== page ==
Murdoch junior accused of misleading MPs

Rupert Murdoch’s son James was accused of misleading British MPs this week by saying he did not know that phone hacking at News of the World went beyond one reporter.

He had been warned there was evidence to show more than one reporter could be involved, the newspaper’s former editor Colin Myler and Tom Crone — who resigned last week as legal manager for the Murdoch media empire’s British publishing arm News International — said in a statement Thursday.

James Murdoch, the chairperson of News International, told a parliamentary committee on Tuesday he did not know of the evidence when he approved a payout to Gordon Taylor, chief executive of the Professional Footballers’ Association.

Myler and Crone said: “We would like to point out that James Murdoch’s recollection of what he was told when agreeing to settle the Gordon Taylor litigation was mistaken.”

The storm centres around the “transcript for Neville” email, which was allegedly sent by a junior reporter to private investigator Glenn Mulcaire and contained transcripts of messages hacked by the snooper.

The Neville referred to is believed to be the defunct paper’s chief reporter Neville Thurlbeck, and suggests he may have known about the practice, contradicting News International claims it was limited to a lone reporter.

A pay-off?
When asked by Labour lawmaker Tom Watson in Tuesday’s hearing whether he knew of the existence of the email when settling out of court with Taylor, Murdoch answered: “No, I was not aware of that at the time.”

Myler and Crone disagreed, saying: “We did inform him of the ‘for Neville’ email which had been produced to us by Gordon Taylor’s lawyers.”

James Murdoch said in a statement: “I stand by my testimony to the Select Committee.”

Committee chairperson John Whittingdale said he would ask Murdoch to explain the apparent confusion within a week.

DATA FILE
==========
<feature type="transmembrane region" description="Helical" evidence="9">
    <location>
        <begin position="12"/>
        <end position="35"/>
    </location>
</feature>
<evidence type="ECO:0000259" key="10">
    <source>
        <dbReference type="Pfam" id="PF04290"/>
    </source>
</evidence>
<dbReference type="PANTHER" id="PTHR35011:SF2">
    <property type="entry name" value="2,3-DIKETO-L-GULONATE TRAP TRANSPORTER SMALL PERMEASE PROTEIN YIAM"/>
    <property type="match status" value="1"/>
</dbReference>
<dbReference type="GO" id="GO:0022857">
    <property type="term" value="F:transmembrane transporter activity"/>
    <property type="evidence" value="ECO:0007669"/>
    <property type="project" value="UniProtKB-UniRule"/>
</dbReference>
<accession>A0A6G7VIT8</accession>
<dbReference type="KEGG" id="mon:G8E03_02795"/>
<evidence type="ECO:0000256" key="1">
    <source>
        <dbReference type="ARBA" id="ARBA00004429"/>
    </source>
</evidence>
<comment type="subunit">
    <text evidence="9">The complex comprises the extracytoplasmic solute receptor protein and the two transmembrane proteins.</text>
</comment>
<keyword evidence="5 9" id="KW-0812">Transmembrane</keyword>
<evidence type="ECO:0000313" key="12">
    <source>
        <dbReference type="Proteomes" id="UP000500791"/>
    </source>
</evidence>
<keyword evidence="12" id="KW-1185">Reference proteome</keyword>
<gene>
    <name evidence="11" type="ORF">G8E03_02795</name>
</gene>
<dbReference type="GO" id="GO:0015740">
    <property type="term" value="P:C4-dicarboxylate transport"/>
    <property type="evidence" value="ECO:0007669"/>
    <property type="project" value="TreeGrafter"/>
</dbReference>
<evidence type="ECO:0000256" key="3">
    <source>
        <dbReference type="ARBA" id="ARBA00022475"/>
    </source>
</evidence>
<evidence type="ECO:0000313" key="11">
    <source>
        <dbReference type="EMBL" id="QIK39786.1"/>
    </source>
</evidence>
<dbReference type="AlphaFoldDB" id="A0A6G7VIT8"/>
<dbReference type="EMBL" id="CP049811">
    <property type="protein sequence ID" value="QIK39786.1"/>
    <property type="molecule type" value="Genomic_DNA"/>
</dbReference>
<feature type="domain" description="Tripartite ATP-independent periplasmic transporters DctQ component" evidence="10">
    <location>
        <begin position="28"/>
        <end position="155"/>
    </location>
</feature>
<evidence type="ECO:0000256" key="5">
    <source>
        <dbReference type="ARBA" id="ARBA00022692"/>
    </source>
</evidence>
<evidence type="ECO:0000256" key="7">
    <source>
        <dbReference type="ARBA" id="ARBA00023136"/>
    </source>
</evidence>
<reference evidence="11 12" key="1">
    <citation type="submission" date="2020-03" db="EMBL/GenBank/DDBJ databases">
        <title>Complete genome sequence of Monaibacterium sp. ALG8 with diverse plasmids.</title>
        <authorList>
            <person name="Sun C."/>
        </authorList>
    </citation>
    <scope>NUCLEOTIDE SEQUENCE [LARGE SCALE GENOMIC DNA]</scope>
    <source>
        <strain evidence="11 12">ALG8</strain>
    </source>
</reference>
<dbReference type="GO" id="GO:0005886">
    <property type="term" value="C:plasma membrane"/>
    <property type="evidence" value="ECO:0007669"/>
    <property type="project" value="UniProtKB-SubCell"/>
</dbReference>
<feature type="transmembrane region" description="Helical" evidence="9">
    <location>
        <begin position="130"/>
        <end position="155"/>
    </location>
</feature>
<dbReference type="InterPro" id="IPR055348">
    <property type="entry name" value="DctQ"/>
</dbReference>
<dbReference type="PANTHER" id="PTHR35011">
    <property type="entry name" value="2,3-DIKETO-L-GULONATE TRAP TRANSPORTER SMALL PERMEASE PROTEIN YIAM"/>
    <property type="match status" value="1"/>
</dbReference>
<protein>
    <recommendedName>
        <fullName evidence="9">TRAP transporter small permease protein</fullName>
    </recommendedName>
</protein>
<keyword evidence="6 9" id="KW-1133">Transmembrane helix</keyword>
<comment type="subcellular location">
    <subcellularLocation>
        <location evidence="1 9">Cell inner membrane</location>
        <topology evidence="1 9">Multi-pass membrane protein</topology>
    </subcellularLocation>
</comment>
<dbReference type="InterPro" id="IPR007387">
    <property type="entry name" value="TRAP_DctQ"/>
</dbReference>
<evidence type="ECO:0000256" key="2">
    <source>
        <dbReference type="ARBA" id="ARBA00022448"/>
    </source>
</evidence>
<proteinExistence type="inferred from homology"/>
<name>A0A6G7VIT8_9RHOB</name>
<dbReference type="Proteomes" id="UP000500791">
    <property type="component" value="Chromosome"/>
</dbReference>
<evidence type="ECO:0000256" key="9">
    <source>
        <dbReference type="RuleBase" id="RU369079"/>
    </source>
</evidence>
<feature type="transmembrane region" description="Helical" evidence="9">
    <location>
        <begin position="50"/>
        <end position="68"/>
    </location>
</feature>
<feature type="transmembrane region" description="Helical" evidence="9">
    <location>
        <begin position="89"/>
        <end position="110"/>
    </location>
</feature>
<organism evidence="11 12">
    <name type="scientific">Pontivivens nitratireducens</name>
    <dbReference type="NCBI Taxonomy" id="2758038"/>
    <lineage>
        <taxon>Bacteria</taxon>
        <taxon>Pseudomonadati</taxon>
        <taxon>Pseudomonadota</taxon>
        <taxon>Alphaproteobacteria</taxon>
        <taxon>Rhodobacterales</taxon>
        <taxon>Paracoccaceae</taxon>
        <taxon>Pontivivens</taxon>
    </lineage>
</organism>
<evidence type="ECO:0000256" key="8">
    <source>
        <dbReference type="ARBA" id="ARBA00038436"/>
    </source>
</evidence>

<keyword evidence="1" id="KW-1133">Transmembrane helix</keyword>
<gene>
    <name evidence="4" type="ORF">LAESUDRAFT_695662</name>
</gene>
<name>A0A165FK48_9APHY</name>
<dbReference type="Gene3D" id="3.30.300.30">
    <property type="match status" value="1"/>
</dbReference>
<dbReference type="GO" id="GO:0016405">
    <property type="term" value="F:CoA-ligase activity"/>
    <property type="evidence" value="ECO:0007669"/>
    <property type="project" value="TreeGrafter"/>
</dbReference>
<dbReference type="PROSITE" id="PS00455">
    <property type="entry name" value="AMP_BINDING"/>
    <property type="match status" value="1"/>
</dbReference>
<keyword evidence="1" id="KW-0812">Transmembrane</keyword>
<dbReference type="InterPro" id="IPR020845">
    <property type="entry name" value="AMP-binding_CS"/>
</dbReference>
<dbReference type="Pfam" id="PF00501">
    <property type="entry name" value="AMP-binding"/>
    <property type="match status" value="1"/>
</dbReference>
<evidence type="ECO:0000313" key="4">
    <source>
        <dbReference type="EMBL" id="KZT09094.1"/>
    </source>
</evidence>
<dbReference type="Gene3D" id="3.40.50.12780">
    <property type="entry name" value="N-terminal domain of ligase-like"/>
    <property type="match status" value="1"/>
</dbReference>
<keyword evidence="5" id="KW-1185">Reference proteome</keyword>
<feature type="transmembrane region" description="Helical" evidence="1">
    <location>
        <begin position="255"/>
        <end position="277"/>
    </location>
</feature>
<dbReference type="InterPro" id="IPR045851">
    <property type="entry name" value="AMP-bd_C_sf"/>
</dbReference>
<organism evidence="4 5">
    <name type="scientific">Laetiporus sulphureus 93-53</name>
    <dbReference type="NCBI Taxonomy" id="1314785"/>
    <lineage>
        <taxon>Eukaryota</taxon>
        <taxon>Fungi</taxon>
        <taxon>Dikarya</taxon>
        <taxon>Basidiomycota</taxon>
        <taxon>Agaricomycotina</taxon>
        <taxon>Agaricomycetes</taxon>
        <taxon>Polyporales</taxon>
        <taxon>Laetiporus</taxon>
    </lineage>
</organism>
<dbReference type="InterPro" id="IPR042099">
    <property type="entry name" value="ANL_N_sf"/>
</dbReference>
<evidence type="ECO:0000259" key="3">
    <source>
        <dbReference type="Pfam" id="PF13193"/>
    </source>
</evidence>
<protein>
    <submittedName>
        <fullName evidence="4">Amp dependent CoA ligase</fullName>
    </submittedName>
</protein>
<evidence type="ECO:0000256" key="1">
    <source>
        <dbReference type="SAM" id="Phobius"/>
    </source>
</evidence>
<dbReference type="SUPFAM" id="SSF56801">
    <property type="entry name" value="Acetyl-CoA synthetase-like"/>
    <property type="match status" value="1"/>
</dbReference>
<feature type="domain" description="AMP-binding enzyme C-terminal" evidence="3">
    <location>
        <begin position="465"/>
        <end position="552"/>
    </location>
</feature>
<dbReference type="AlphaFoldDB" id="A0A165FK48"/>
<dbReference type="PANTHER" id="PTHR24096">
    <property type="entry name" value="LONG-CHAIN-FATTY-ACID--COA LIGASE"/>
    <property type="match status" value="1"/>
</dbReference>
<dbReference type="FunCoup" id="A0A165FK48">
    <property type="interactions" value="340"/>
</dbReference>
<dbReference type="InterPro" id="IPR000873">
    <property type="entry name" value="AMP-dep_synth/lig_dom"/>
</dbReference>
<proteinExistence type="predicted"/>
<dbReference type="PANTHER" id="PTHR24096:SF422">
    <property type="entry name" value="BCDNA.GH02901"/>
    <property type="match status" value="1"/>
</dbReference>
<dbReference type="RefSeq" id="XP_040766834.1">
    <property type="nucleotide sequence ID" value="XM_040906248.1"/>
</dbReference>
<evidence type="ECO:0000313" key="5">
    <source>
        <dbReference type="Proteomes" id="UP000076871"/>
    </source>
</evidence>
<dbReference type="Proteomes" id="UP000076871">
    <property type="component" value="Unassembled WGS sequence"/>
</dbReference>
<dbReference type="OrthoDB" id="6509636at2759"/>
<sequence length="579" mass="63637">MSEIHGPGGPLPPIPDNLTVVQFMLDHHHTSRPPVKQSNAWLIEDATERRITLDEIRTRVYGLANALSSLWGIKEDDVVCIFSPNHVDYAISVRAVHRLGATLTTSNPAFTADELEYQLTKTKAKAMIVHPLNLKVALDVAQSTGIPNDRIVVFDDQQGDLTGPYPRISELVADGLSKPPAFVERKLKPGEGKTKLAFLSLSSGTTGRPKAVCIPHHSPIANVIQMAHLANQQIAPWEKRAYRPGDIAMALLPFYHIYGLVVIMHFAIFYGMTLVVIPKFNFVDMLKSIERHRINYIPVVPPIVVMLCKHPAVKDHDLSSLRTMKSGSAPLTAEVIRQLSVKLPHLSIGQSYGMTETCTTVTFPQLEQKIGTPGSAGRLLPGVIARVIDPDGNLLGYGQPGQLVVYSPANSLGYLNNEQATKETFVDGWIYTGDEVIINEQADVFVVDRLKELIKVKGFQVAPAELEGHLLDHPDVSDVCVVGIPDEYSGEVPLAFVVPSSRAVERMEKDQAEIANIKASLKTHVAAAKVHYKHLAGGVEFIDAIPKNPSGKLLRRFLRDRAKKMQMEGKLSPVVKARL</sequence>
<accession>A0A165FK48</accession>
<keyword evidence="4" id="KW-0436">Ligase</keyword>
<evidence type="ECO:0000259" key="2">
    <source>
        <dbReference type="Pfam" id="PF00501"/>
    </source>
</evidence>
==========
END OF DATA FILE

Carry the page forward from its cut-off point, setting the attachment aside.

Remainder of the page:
“I’m sure if the statement suggests there’s conflict between what Colin Myler is saying and what he said, we will ask him to answer that,” he said.

Tuesday’s committee quizzed Murdoch over the unusually high settlement fee, suggesting it was intended to ensure the matter remained out of public view. — AFP

We make it make sense

If this story helped you navigate your world, subscribe to the M&G today for just R30 for the first three months

Subscribers get access to all our best journalism, subscriber-only newsletters, events and a weekly cryptic crossword.”

Related stories


Already a subscriber? Sign in here


Latest stories

Khoisan people march to constitutional court

List of demands includes recognition of indigenous rights and the scrapping of apartheid racial classification as ‘coloured’

Improving cross-border trade policy is vital in solving the African...

Governments need to invest in agricultural and trade infrastructure, better farming methods and in intra-African trade

Eskom fails to approach courts in property ‘garbage sale’

The power utility said it would go to court to declare ownership of land not registered to it, but has not done so

Women climbing the corporate ladder need good mentorship – from...

We need to help younger women grow and to handle the difficult situations in workplaces

press releases

Loading latest Press Releases…